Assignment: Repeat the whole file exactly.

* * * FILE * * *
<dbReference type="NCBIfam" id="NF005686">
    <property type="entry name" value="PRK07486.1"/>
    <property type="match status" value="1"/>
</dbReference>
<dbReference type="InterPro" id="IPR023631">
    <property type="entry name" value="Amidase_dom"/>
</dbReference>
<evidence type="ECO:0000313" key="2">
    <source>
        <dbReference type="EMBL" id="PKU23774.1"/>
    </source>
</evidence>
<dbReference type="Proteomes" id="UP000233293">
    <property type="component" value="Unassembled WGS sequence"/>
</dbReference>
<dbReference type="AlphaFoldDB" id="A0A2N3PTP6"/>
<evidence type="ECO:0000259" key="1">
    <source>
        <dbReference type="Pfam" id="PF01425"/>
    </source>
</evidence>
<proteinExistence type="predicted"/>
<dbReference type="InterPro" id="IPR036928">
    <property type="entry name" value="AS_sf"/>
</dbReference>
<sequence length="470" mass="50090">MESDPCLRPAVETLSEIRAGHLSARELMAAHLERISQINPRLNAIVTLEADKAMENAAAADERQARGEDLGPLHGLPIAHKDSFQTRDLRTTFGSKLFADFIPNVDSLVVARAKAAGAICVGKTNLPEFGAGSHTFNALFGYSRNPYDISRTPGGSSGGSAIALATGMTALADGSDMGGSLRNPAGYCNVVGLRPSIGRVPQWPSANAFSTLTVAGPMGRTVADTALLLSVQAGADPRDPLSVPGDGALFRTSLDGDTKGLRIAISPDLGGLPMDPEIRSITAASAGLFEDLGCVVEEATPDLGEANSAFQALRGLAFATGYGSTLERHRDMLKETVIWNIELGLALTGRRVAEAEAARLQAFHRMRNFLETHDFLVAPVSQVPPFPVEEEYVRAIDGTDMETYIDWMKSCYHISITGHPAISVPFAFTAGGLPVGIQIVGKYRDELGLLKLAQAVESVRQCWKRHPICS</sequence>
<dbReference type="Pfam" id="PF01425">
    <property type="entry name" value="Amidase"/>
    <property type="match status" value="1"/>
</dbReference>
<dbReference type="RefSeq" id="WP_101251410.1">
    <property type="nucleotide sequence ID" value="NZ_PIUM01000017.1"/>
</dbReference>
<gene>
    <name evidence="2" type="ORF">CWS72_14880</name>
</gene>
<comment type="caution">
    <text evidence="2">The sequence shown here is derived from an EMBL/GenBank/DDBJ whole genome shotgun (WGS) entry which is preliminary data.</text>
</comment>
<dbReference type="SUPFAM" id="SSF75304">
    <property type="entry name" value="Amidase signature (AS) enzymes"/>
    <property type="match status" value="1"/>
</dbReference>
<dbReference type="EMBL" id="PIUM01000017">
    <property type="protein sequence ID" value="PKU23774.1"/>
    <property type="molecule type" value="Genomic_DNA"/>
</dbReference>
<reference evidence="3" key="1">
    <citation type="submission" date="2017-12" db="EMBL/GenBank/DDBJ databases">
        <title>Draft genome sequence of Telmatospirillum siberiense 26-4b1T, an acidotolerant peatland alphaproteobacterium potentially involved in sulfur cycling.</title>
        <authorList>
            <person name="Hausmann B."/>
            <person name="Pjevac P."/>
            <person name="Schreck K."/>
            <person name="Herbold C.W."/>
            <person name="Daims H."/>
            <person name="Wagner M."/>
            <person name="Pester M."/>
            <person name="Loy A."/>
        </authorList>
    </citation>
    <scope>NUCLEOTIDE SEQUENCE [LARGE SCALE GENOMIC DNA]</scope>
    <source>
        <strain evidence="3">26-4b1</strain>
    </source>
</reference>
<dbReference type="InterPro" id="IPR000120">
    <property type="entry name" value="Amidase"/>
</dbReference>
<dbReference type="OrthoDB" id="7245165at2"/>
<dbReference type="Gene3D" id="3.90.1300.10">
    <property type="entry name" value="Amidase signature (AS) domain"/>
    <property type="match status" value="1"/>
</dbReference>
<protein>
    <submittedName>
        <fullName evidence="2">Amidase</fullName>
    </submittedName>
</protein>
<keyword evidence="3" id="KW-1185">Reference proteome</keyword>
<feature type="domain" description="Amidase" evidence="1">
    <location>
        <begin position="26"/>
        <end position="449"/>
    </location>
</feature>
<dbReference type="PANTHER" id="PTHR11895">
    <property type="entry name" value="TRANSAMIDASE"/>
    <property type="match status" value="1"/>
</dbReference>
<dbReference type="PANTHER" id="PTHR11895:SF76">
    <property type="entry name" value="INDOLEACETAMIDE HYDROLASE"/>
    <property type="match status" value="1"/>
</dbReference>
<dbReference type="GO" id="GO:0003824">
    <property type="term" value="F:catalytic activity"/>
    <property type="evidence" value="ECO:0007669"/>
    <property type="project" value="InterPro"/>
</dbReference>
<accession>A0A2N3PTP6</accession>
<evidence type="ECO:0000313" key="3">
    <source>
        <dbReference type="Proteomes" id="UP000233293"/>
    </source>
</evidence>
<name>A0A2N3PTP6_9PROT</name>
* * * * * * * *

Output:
<dbReference type="NCBIfam" id="NF005686">
    <property type="entry name" value="PRK07486.1"/>
    <property type="match status" value="1"/>
</dbReference>
<dbReference type="InterPro" id="IPR023631">
    <property type="entry name" value="Amidase_dom"/>
</dbReference>
<evidence type="ECO:0000313" key="2">
    <source>
        <dbReference type="EMBL" id="PKU23774.1"/>
    </source>
</evidence>
<dbReference type="Proteomes" id="UP000233293">
    <property type="component" value="Unassembled WGS sequence"/>
</dbReference>
<dbReference type="AlphaFoldDB" id="A0A2N3PTP6"/>
<evidence type="ECO:0000259" key="1">
    <source>
        <dbReference type="Pfam" id="PF01425"/>
    </source>
</evidence>
<proteinExistence type="predicted"/>
<dbReference type="InterPro" id="IPR036928">
    <property type="entry name" value="AS_sf"/>
</dbReference>
<sequence length="470" mass="50090">MESDPCLRPAVETLSEIRAGHLSARELMAAHLERISQINPRLNAIVTLEADKAMENAAAADERQARGEDLGPLHGLPIAHKDSFQTRDLRTTFGSKLFADFIPNVDSLVVARAKAAGAICVGKTNLPEFGAGSHTFNALFGYSRNPYDISRTPGGSSGGSAIALATGMTALADGSDMGGSLRNPAGYCNVVGLRPSIGRVPQWPSANAFSTLTVAGPMGRTVADTALLLSVQAGADPRDPLSVPGDGALFRTSLDGDTKGLRIAISPDLGGLPMDPEIRSITAASAGLFEDLGCVVEEATPDLGEANSAFQALRGLAFATGYGSTLERHRDMLKETVIWNIELGLALTGRRVAEAEAARLQAFHRMRNFLETHDFLVAPVSQVPPFPVEEEYVRAIDGTDMETYIDWMKSCYHISITGHPAISVPFAFTAGGLPVGIQIVGKYRDELGLLKLAQAVESVRQCWKRHPICS</sequence>
<dbReference type="Pfam" id="PF01425">
    <property type="entry name" value="Amidase"/>
    <property type="match status" value="1"/>
</dbReference>
<dbReference type="RefSeq" id="WP_101251410.1">
    <property type="nucleotide sequence ID" value="NZ_PIUM01000017.1"/>
</dbReference>
<gene>
    <name evidence="2" type="ORF">CWS72_14880</name>
</gene>
<comment type="caution">
    <text evidence="2">The sequence shown here is derived from an EMBL/GenBank/DDBJ whole genome shotgun (WGS) entry which is preliminary data.</text>
</comment>
<dbReference type="SUPFAM" id="SSF75304">
    <property type="entry name" value="Amidase signature (AS) enzymes"/>
    <property type="match status" value="1"/>
</dbReference>
<dbReference type="EMBL" id="PIUM01000017">
    <property type="protein sequence ID" value="PKU23774.1"/>
    <property type="molecule type" value="Genomic_DNA"/>
</dbReference>
<reference evidence="3" key="1">
    <citation type="submission" date="2017-12" db="EMBL/GenBank/DDBJ databases">
        <title>Draft genome sequence of Telmatospirillum siberiense 26-4b1T, an acidotolerant peatland alphaproteobacterium potentially involved in sulfur cycling.</title>
        <authorList>
            <person name="Hausmann B."/>
            <person name="Pjevac P."/>
            <person name="Schreck K."/>
            <person name="Herbold C.W."/>
            <person name="Daims H."/>
            <person name="Wagner M."/>
            <person name="Pester M."/>
            <person name="Loy A."/>
        </authorList>
    </citation>
    <scope>NUCLEOTIDE SEQUENCE [LARGE SCALE GENOMIC DNA]</scope>
    <source>
        <strain evidence="3">26-4b1</strain>
    </source>
</reference>
<dbReference type="InterPro" id="IPR000120">
    <property type="entry name" value="Amidase"/>
</dbReference>
<dbReference type="OrthoDB" id="7245165at2"/>
<dbReference type="Gene3D" id="3.90.1300.10">
    <property type="entry name" value="Amidase signature (AS) domain"/>
    <property type="match status" value="1"/>
</dbReference>
<protein>
    <submittedName>
        <fullName evidence="2">Amidase</fullName>
    </submittedName>
</protein>
<keyword evidence="3" id="KW-1185">Reference proteome</keyword>
<feature type="domain" description="Amidase" evidence="1">
    <location>
        <begin position="26"/>
        <end position="449"/>
    </location>
</feature>
<dbReference type="PANTHER" id="PTHR11895">
    <property type="entry name" value="TRANSAMIDASE"/>
    <property type="match status" value="1"/>
</dbReference>
<dbReference type="PANTHER" id="PTHR11895:SF76">
    <property type="entry name" value="INDOLEACETAMIDE HYDROLASE"/>
    <property type="match status" value="1"/>
</dbReference>
<dbReference type="GO" id="GO:0003824">
    <property type="term" value="F:catalytic activity"/>
    <property type="evidence" value="ECO:0007669"/>
    <property type="project" value="InterPro"/>
</dbReference>
<accession>A0A2N3PTP6</accession>
<evidence type="ECO:0000313" key="3">
    <source>
        <dbReference type="Proteomes" id="UP000233293"/>
    </source>
</evidence>
<name>A0A2N3PTP6_9PROT</name>